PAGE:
Phillauri Movie Review: Sluggish SnoozeFest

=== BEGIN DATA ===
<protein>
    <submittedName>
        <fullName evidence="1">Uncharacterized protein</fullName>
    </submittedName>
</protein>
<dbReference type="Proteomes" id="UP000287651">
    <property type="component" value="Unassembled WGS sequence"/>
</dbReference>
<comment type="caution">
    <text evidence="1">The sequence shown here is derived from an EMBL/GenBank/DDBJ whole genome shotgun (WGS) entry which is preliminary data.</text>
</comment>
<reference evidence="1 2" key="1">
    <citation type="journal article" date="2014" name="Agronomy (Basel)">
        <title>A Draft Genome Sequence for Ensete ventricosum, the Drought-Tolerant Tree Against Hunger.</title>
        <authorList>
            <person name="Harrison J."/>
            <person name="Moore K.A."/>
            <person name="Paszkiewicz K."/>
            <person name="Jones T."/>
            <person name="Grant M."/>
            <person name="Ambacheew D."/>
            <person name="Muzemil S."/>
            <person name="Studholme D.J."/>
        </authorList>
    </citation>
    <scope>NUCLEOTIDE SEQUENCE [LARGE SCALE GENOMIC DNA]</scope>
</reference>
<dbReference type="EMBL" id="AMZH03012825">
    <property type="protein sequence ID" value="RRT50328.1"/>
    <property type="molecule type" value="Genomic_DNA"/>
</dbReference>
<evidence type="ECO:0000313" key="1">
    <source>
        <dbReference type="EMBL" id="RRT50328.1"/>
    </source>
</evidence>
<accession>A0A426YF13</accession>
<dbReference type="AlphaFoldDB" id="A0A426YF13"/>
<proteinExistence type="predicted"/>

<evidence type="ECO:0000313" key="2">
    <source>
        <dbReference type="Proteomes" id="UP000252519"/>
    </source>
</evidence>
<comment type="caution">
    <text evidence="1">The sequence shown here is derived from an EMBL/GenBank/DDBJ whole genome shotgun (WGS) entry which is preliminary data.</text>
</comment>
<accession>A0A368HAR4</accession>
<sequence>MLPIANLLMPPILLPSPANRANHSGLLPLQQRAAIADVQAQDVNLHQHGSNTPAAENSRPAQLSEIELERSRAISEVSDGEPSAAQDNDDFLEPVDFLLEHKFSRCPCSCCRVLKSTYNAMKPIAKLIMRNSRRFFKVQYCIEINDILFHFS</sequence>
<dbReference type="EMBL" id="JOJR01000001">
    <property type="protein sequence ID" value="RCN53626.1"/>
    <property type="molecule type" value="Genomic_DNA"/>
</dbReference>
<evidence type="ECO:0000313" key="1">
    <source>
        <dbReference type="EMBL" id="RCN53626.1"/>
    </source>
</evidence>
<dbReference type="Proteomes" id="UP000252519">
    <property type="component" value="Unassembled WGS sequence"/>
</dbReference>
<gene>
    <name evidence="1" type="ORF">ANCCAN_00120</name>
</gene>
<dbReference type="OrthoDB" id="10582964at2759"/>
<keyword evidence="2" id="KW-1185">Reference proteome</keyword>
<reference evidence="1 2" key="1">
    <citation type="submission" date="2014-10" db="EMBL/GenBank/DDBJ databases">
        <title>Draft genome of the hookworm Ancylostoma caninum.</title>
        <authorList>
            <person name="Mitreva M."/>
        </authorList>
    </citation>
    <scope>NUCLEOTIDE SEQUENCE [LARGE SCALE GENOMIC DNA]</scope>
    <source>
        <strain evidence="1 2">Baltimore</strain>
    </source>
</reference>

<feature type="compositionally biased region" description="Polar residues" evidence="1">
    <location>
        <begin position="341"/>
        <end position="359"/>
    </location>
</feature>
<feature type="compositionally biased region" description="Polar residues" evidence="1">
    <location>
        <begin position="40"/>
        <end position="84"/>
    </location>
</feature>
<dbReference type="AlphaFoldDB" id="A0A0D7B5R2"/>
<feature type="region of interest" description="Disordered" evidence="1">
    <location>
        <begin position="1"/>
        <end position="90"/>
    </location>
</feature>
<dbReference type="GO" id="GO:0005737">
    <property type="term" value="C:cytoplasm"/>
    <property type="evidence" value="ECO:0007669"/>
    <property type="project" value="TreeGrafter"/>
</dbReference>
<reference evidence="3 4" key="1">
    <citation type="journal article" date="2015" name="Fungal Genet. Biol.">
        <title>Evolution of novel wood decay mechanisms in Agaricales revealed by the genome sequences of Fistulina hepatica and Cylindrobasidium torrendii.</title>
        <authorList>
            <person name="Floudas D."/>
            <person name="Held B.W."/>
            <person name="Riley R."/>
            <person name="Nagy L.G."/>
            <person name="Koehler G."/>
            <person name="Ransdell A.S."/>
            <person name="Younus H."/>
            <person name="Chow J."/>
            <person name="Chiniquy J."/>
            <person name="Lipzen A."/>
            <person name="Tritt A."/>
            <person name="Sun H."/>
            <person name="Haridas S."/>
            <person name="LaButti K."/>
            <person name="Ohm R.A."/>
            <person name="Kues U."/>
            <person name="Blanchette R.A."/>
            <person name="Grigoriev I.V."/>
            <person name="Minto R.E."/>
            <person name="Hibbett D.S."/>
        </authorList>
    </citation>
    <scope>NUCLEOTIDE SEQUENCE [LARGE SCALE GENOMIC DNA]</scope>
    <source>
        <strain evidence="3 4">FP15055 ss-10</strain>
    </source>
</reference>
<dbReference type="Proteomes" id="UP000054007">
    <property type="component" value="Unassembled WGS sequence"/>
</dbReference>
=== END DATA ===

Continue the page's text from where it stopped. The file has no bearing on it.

Actress Anushka Sharma made her debut as a producer with the dark thriller NH10 and so, when it was announced that her second production venture is a comic ghost story set against the backdrop of a Punjabi wedding, I was naturally curious to see how Phillauri would be. However, to my utter disappointment, the film failed to impress in every manner, except perhaps the special effects. Kanan (Suraj Sharma), a Punjabi lad studying in Canada, comes back to his hometown in Punjab to get married to his childhood sweetheart Anu (Mehreen Kaur Pirzada). However, on discovering that Kanan is a 'manglik', the family decides to get him married to a tree as per traditions before his actual wedding. This ritual however complicates everything when Shashi (Anushka Sharma), a ghost residing on the tree starts haunting Kanan as she considers herself married to him. Meanwhile, Kanan develops cold feet about this wedding, which strains his relationship with Anu. On interacting more with Shashi, Kanan discovers her life story, which comprises her protective elder brother (Manav Vij) and her star-crossed lover (Diljit Dosanjh), a rural singer. How Kanan helps Shashi find solace and gets his own life back on track in the process, forms the rest of the plot. Suraj Sharma, who had delivered a powerful performance in Life Of Pi, doesn't manage to impress in this film and seems to have a perpetually perplexed expression plastered on his film throughout the film while Mehreen is seen weeping buckets through the film like a modern-day Nirupa Roy. Anushka, Manav and Diljit manage to hold their own, but in the absence of a strong plot, their efforts go waste. Though the initial twenty minutes of the film seem to promise an entertaining tale, the plot starts going downhill from then on. The pace is slow and sluggish and the screenplay is quite loose. While Suraj and Shashi's sequences seem promising, the portion involving Shashi and her life in pre-Independent India, ends up boring the hell out of you with its pace. Anushka and Diljit have zero chemistry, which further proves to be the film's undoing and the music of the film is not memorable at all. The second half has been stretched unnecessarily and the director seems eager to take twenty minutes to explain something that could have taken five minutes. The special effects are quite decent, but that's the only good thing to be said about this flick. If you are in the mood for a funny ghost story, we suggest you stick to Dabid Koepp's Ghost Town starring Greg Kinnear, Tea Leoni and Rick Gervais.